I do believe that all kids need to be loved, they need to know that we will always love them for who they are even if we might discipline them for bad behaviour. Kids need boundaries and limits, and they need to be SEEN, really seen. The most important thing is that they feel loved and wanted and cared for.
Gramma Ann says
I am just glad my parenting days ended many years ago. I had 3 sons and 2 daughters. They are now parents and grandparents. As I always say, I'm glad I had children, but would never want to go through that period of my life again. If only we knew then what we know now, I'm sure we would all do things differently. As the saying goes: 'Hindsight is 20/20.' At least I think that is how the saying goes.
Thanks for you visit, it is always nice to hear from you. I have never been to Paris, but visit Paris Daily Photo each day, learn so much from his little blog. And have a fun time reading the comments on his blog. Just as I enjoy reading your blog and comments. I am guilty of not leaving a comment each time I visit, but enjoy it anyway.
I agree, Augusten Burroughs is so talented and his words touch you right in the core of your body and spirit. Thanks for coming over. Hope to see you and visit you.
Love your blog. You offer guidance to so many.
Your comment is so true. If you love yourself first, you are so much more capable of showering others with love.
Yes, some parents and grandparents do show preference towards one kid or grandkid.
It's so good to hear that all of them turned out to be great parents and adults. That's all we really hope for. At least I do. Well done Jeanie.
Yes, I agree. Kids do need boundaries and love. Very well put.
Paying attention to your kids makes them open up and I know my youngest 15-year-old son loves it when I listen to him.
Thanks for your nice long comment.
I know what you mean about being happy that your parenting days are over. I can tell that now I'm ready for more time to pursue my own dreams after raising three boys. You had a large family and perhaps now you should visit Paris. I know you'd love it.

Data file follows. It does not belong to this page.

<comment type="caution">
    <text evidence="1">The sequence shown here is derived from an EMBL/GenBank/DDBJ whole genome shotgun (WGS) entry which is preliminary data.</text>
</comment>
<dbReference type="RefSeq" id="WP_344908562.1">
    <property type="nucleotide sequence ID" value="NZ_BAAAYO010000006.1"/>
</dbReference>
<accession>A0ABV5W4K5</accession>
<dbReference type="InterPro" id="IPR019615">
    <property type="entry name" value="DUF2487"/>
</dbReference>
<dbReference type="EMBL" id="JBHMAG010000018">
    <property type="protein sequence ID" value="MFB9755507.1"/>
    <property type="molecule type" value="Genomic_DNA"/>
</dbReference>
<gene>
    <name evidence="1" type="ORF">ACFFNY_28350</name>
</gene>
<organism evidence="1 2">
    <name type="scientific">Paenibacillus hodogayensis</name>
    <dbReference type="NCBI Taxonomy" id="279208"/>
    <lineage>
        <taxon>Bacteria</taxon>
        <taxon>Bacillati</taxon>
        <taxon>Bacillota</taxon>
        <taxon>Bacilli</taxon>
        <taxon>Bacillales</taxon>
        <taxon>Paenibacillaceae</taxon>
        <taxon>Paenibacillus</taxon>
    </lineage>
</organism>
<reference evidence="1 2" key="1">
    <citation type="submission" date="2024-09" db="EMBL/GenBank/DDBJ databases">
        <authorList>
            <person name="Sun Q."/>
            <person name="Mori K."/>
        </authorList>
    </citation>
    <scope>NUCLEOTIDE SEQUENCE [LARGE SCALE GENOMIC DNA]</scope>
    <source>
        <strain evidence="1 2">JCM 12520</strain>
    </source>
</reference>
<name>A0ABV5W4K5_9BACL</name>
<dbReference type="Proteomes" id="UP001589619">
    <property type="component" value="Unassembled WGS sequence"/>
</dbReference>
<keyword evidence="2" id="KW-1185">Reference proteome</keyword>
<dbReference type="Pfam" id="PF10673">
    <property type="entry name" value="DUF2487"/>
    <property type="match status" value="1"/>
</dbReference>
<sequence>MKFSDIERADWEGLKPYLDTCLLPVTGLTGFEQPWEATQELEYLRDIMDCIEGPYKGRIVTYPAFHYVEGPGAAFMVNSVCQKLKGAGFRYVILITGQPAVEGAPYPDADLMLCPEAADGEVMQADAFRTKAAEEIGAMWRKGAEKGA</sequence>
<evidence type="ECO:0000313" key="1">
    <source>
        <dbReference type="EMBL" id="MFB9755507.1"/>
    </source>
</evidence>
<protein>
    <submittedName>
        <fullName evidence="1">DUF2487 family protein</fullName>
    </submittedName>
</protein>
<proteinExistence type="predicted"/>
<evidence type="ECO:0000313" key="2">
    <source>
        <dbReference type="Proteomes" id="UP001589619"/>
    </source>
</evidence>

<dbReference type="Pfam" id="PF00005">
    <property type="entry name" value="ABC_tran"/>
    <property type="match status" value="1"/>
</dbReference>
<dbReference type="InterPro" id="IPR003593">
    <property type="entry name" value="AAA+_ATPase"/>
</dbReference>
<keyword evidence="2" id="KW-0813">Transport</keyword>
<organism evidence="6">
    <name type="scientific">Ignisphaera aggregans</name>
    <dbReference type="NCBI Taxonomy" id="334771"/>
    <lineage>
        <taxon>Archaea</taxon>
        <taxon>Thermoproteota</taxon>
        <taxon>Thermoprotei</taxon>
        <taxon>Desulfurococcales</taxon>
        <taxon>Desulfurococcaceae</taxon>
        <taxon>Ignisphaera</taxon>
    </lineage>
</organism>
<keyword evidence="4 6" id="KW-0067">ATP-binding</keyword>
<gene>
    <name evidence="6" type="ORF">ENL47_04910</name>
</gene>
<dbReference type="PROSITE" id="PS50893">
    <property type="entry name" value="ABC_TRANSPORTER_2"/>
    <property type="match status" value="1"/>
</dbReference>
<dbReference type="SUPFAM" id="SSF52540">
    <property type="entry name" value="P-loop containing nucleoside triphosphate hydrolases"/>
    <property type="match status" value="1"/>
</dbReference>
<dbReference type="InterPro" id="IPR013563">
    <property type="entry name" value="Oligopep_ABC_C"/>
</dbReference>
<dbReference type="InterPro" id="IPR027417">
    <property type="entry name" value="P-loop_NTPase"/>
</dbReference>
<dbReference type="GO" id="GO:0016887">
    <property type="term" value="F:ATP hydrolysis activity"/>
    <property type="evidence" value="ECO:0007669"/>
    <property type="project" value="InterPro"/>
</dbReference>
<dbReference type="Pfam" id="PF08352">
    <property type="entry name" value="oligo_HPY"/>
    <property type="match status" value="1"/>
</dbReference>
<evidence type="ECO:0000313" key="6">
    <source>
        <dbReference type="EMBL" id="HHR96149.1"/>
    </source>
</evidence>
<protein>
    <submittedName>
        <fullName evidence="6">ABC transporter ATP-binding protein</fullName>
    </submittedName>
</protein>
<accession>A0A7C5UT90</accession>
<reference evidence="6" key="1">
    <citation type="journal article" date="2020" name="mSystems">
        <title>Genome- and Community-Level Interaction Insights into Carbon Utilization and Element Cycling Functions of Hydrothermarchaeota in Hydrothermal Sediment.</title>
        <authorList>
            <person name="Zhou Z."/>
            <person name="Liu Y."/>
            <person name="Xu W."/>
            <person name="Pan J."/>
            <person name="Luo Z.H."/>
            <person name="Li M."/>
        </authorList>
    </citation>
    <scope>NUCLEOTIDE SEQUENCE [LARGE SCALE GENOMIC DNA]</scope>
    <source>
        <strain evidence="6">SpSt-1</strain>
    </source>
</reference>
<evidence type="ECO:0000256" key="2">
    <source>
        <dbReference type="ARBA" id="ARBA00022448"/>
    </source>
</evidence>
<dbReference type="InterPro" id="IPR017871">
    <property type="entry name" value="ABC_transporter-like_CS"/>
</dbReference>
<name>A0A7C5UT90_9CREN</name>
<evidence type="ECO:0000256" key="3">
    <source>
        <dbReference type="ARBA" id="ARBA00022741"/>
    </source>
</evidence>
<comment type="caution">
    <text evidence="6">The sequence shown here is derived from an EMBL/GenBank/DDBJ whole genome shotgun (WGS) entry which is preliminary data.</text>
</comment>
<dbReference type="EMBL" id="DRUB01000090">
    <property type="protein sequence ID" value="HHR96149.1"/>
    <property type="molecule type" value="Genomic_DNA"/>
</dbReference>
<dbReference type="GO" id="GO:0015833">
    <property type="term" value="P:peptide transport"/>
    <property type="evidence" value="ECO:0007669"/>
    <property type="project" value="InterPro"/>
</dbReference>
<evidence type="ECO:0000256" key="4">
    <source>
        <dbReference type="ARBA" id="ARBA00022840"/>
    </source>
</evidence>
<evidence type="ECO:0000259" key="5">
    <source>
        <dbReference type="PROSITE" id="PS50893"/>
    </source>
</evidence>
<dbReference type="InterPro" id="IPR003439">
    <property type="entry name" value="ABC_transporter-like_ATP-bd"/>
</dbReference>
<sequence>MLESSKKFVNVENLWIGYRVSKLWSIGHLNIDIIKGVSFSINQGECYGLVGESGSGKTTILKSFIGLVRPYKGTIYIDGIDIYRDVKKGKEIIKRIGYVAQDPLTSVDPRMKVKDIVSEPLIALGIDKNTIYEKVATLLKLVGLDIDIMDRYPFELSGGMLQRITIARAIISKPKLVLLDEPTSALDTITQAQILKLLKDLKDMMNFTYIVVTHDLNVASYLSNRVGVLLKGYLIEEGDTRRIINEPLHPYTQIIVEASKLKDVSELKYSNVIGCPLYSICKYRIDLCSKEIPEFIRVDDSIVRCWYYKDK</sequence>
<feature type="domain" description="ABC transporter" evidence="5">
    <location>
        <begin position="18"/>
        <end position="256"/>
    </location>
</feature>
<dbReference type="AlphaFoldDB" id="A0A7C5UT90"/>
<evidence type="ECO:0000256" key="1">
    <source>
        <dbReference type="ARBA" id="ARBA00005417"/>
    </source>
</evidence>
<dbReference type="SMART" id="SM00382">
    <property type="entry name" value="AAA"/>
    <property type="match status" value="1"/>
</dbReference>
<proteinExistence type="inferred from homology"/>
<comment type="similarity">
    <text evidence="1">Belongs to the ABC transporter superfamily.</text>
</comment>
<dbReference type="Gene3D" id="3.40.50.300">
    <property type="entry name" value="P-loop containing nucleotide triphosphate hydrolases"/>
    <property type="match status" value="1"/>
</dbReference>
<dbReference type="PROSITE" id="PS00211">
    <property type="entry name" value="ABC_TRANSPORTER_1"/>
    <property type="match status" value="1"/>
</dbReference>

Lauri Kubuitsile says
Both I and my husband had problematic upbringings and were not very keen to be parents since we thought we'd not know how to do it since we hadn't had much in way of examples. Our kids are teenagers now. Both excellent in school, independent, thoughtful and respectful.
I think sometimes we can change waht we were given.
Jungle Mom says
Very interesting. I am off to take the quiz.
My husband says parenting, especially when dealing with teens, must be a relationship based on mutual respect which will build rapport. A relationship built on rules without respect will always lead to rebellion.
Its about communication.
As for you question on my blog. You can pick up my button by copying and pasting the code into your sidebar.
Id you have a button I can do the same to link to you. If not, I just add your url to my blogroll, which I need to update.
I find this chart interesting, although I wonder if it takes in to account different personalities in children? It kind of feels like it assumes a blank canvas for each child when I feel that children are actually born with different personality types and that has a great deal of influence on the type of child they will be.
Just my opinion.
The Blonde Duck says
I'm not a parent, but I know from personal experience how much parenting can effect kids. It's really hard when you don't feel your parents love or appreciate you.
Midlife Jobhunter says
I think I had better wait to see how they turn out before I offer any advice. As yet another mother of three boys, I will check out your friend's site. (Perhaps Dr. Phil's quiz, also.)
One of my friends already told me about this place and I do not regret that I found this article.